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Poems To Treasure – “Funeral Blues (Stop All The Clocks)” by W H Auden

It originally appeared as a song in a play Auden co-wrote with Christopher Isherwood called The Ascent of F6 – the play was an ironic
Four Weddings & A Funeral poster courtesy Bustle
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I still remember that scene from ‘Four Weddings & A Funeral’, the absolutely scrumptious romcom, when the liveliest of the bunch of friends drops dead in the middle of a particularly uproarious scene, when a friend is getting married. At the memorial, his completely broken boyfriend recites this fabulous Auden sunset poem. 

This elegy is suffused with grief, as the narrator almost pleads with the world to give cognizance to this incredibly momentous tragedy, instead of going on with its normalcies. It’s a deeply-felt poem, and the narrator’s increasing agitation makes him want to shake the world by  making unreasonable demands of it. The last lines ask the impossible, that one should pack up the moon and dismantle the sun and put out the stars….but in that hyperbole lies the entirety of the poet’s anguish.
This heartfelt dirge is like a cut of a heart which seems to know no consolation.


“Funeral Blues” has an interesting history. It originally appeared as a song in a play Auden co-wrote with Christopher Isherwood called The Ascent of F6 –  the play was an ironic statement on how “great men” are lionized after their deaths. The poem was then included in Auden’s poetry collection of 1936 titled Look, Stranger!. The poem was titled “Funeral Blues” in 1937, when it was published in Collected Poems. Here it was rewritten as a cabaret song to fit with the kind of burlesque revues popular in Berlin, and it was intended for Hedli Anderson in a piece by Benjamin Britten. Today, it is a popular poem recited in funerals.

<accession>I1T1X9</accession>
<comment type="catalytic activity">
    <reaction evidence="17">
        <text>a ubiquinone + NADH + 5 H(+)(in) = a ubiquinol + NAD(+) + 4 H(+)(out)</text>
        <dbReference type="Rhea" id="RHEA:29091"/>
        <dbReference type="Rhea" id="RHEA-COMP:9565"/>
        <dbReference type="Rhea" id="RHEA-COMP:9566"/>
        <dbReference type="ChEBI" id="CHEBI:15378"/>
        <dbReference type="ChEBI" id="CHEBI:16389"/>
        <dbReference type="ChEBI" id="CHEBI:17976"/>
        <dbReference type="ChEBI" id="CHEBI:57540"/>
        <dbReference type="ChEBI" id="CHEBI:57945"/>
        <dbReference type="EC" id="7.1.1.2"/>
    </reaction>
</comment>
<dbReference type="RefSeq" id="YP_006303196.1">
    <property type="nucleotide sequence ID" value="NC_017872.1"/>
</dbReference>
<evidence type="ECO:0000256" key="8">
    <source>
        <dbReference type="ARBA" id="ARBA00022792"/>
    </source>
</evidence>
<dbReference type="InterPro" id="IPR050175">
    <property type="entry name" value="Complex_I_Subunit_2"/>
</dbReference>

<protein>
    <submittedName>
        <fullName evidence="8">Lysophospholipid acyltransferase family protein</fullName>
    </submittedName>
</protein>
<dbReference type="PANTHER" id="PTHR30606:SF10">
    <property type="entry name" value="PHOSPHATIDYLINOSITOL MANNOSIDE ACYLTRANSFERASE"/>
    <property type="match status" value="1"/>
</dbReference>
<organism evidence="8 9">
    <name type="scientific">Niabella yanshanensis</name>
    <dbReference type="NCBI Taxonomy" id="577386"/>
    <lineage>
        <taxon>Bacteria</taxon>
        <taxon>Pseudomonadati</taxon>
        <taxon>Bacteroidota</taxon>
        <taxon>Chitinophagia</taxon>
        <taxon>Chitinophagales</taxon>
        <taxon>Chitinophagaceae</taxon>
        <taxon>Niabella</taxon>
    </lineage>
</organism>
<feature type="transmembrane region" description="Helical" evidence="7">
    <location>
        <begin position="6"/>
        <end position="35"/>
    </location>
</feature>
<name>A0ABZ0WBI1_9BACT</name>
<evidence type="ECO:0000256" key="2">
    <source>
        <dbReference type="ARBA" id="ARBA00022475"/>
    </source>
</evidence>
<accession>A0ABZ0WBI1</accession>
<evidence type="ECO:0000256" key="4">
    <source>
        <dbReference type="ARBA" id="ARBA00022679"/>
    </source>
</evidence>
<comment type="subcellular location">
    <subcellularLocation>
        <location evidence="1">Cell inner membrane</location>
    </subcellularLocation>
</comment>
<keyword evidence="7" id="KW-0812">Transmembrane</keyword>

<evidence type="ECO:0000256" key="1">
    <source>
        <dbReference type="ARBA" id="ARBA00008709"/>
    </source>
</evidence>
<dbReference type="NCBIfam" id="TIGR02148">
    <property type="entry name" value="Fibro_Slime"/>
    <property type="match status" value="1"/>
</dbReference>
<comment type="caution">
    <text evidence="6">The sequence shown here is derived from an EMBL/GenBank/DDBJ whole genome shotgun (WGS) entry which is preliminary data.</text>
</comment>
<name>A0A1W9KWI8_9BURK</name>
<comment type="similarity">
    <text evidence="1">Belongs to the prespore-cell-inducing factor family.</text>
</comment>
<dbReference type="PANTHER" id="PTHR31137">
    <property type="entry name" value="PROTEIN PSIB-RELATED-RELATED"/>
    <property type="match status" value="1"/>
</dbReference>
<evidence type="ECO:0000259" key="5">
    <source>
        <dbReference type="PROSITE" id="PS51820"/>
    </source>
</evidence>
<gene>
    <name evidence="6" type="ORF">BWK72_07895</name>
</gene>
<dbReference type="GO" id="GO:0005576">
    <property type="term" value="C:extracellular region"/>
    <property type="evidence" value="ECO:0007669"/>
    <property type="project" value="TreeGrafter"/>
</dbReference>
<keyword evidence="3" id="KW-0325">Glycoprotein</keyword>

“Funeral Blues (Stop All The Clocks)”
Stop all the clocks, cut off the telephone,
Prevent the dog from barking with a juicy bone,
Silence the pianos and with muffled drum

Bring out the coffin, let the mourners come.

Let aeroplanes circle moaning overhead
Scribbling on the sky the message ‘He is Dead’.
Put crepe bows round the white necks of the public doves,

Let the traffic policemen wear black cotton gloves.

He was my North, my South, my East and West,
My working week and my Sunday rest,
My noon, my midnight, my talk, my song;

I thought that love would last forever: I was wrong.

The stars are not wanted now; put out every one,
Pack up the moon and dismantle the sun,
Pour away the ocean and sweep up the wood;

For nothing now can ever come to any good.

See the poem recited in this excerpt from ‘Four Weddings & A Funeral’. You will not have a dry eye, I promise you.

Sunil Bhandari is a poet by compulsion. He says he survives in this world because he can get to write poetry. He says he does all this for his soul; for his body he manages finance of a large conglomerate. He has written the Amazon bestseller book of poetry “of love and other abandonments”. His latest book is “Of Journeys & Other Ways To Get Lost”. His poetry has appeared in several poetry compilations, including Cologne of Heritage, Discarded, Poerty, Verse of Silence, Hibiscus, etc. He is a popular poet in the Calcutta circle of poets, and has been an invited poet in Apeejay Kolkata Lit Fest, Delhi Poetry Festival and Valley of Words Fest in Dehra Dun. His poetry podcast ‘Uncut Poetry’ is quite popular.

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